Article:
‘Mutilating bodies of children’; Sen. Blackburn calls for FDA investigation into hormone blockers

Sen. Blackburn said that she was upset with the videos posted on social media of Vanderbilt and wants to understand how puberty blockers can cause harm to children.
Sen. Marsha Blackburn
Sen. Marsha Blackburn(U.S. Senate Photographic Studio; John Klemmer | U.S. Senate Photographic Studio,)
Published: Sep. 22, 2022 at 7:33 PM CDT
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NASHVILLE, Tenn. (WSMV) - United States Marsha Blackburn (R-Tenn.) called on the Food and Drug Administration to provide information about how the use of certain puberty blockers to treat minor children who experience gender dysphoria could allegedly cause harm.

Sen. Blackburn sent a letter to the FDA after seeing videos posted by Matt Walsh, a columnist with the Daily Wire, of officials discussing transgender health care at Vanderbilt University. Walsh had previously said online that the clinic “chemically castrates minors,” and other claims hospital administrators are false.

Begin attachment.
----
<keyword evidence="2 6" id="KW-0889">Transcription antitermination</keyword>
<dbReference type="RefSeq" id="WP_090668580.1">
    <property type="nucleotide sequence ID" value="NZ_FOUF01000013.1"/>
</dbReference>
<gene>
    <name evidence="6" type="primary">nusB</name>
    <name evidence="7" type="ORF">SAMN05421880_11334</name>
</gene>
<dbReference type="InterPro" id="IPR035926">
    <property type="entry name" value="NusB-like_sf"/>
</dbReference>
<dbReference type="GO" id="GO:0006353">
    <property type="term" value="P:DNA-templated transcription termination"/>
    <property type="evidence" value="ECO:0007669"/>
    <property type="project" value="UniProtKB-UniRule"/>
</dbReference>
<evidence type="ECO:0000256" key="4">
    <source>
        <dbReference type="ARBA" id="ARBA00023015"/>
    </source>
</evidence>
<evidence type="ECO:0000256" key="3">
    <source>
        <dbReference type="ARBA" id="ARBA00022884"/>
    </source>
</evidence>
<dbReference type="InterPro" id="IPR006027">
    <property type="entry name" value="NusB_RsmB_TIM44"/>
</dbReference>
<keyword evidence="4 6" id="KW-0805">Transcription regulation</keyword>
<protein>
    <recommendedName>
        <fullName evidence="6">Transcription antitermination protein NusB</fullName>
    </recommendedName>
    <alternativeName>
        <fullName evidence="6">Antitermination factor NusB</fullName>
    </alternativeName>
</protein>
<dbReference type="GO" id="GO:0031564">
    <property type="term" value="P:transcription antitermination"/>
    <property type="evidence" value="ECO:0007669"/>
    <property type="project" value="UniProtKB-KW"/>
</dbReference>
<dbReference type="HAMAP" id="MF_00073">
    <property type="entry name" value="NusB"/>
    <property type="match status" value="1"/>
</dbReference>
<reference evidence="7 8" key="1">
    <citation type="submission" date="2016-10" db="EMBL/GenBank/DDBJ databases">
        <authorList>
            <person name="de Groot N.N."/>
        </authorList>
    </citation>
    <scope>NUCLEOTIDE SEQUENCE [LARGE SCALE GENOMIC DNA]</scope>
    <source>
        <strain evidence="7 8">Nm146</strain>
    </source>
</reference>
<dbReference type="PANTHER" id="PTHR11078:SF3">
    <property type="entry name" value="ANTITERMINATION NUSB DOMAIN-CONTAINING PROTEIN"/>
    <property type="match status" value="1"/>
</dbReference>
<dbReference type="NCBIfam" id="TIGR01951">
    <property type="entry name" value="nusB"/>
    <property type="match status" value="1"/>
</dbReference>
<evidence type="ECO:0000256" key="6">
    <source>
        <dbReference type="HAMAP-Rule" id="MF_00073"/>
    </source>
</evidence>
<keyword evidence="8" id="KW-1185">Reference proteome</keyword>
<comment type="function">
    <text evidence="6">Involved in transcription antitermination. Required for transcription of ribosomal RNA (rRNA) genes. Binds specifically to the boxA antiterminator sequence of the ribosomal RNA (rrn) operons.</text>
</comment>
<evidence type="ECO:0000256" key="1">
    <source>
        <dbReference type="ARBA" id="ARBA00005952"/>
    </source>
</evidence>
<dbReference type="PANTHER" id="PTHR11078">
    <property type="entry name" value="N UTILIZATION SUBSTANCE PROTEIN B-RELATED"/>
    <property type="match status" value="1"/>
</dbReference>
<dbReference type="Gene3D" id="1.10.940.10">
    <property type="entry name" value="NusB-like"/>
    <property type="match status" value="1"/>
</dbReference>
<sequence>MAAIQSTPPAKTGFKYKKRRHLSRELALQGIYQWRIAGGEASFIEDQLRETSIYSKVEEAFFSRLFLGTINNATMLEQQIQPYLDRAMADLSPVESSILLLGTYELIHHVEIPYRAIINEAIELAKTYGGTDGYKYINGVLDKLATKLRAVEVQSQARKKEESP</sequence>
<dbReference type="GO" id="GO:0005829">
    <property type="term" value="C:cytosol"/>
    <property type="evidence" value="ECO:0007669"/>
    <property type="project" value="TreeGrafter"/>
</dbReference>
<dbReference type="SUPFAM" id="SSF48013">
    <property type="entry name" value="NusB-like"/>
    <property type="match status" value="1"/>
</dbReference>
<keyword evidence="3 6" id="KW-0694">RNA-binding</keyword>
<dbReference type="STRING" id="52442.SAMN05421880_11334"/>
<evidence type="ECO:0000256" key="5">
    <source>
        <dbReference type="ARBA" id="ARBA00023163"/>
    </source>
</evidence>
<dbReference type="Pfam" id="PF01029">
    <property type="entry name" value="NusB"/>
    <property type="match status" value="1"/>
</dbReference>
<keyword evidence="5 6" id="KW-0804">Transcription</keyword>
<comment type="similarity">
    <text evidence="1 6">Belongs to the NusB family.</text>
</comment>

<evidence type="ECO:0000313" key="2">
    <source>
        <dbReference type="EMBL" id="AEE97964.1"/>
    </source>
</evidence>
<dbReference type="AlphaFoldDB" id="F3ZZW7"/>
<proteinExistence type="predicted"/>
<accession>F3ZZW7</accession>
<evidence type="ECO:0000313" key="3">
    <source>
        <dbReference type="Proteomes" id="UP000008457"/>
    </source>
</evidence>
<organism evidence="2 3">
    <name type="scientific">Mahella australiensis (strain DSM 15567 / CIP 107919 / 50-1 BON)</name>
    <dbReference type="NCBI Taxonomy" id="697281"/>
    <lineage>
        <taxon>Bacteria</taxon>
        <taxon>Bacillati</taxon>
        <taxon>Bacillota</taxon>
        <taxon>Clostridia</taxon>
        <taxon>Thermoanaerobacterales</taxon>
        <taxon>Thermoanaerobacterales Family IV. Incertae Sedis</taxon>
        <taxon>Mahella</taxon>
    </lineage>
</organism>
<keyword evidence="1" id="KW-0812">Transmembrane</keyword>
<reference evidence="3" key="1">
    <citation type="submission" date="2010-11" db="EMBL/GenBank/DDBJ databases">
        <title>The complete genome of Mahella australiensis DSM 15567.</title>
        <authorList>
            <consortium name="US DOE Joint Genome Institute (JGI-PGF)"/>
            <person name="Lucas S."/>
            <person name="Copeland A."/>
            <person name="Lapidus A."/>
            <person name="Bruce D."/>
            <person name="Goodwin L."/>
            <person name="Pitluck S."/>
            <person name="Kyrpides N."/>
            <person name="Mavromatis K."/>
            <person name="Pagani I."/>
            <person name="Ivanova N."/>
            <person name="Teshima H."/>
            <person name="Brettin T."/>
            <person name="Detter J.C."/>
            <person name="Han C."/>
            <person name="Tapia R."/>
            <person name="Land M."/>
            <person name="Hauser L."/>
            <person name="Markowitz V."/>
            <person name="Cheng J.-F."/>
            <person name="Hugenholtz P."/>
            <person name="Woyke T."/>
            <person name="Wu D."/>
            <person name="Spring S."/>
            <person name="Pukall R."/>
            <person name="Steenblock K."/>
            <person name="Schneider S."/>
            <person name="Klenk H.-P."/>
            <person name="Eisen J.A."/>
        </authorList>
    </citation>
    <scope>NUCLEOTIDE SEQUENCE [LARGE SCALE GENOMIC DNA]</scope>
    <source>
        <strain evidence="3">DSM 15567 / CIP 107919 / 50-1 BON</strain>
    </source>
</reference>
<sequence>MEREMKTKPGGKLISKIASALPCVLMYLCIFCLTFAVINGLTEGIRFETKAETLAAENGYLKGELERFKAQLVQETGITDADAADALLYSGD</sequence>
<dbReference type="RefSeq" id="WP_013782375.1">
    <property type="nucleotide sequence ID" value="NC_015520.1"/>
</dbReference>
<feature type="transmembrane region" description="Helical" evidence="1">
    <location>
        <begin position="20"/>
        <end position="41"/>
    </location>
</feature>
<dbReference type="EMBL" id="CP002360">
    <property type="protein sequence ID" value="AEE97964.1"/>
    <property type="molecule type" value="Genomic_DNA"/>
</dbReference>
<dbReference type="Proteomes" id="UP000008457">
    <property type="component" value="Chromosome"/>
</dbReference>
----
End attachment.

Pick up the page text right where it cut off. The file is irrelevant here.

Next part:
Blackburn took to Twitter and said she was shocked by when was in the videos and called on the school to make better decisions and added that “there is nothing healthy about mutilating the bodies of minor children.”

“Using children for profit and political gain is deeply disturbing. Experts agree that there have not been enough clinical trials conducted to prove the safety and effectiveness of using these drugs on kids,” said Sen. Blackburn. “These drugs have not been approved for treating children experiencing gender dysphoria, but the left insists on experimenting on these children anyway.”

Gov. Lee also said he plans to introduce legislation limiting transgender Tennesseans’ access to health care in response to Walsh’s post and that he would investigate Vanderbilt’s medical practices.

In her letter to the FDA, Blackburn asked the following questions:

1. What clinical trials or other studies have been conducted, including in other countries, to evaluate the safety and long-term effects of administering GnRH agonists in connection with diagnoses of gender dysphoria or the provision of transgender care?

2. How many reports of adverse effects associated with administering GnRH agonists to adolescent patients has the FDA received?

3. Will the FDA commit to conducting pharmacoepidemiologic studies using electronic health data to assess the long-term effects on pediatric patients who were administered GnRH agonists in connection with diagnoses of gender dysphoria or the provision of transgender care? If not, why not?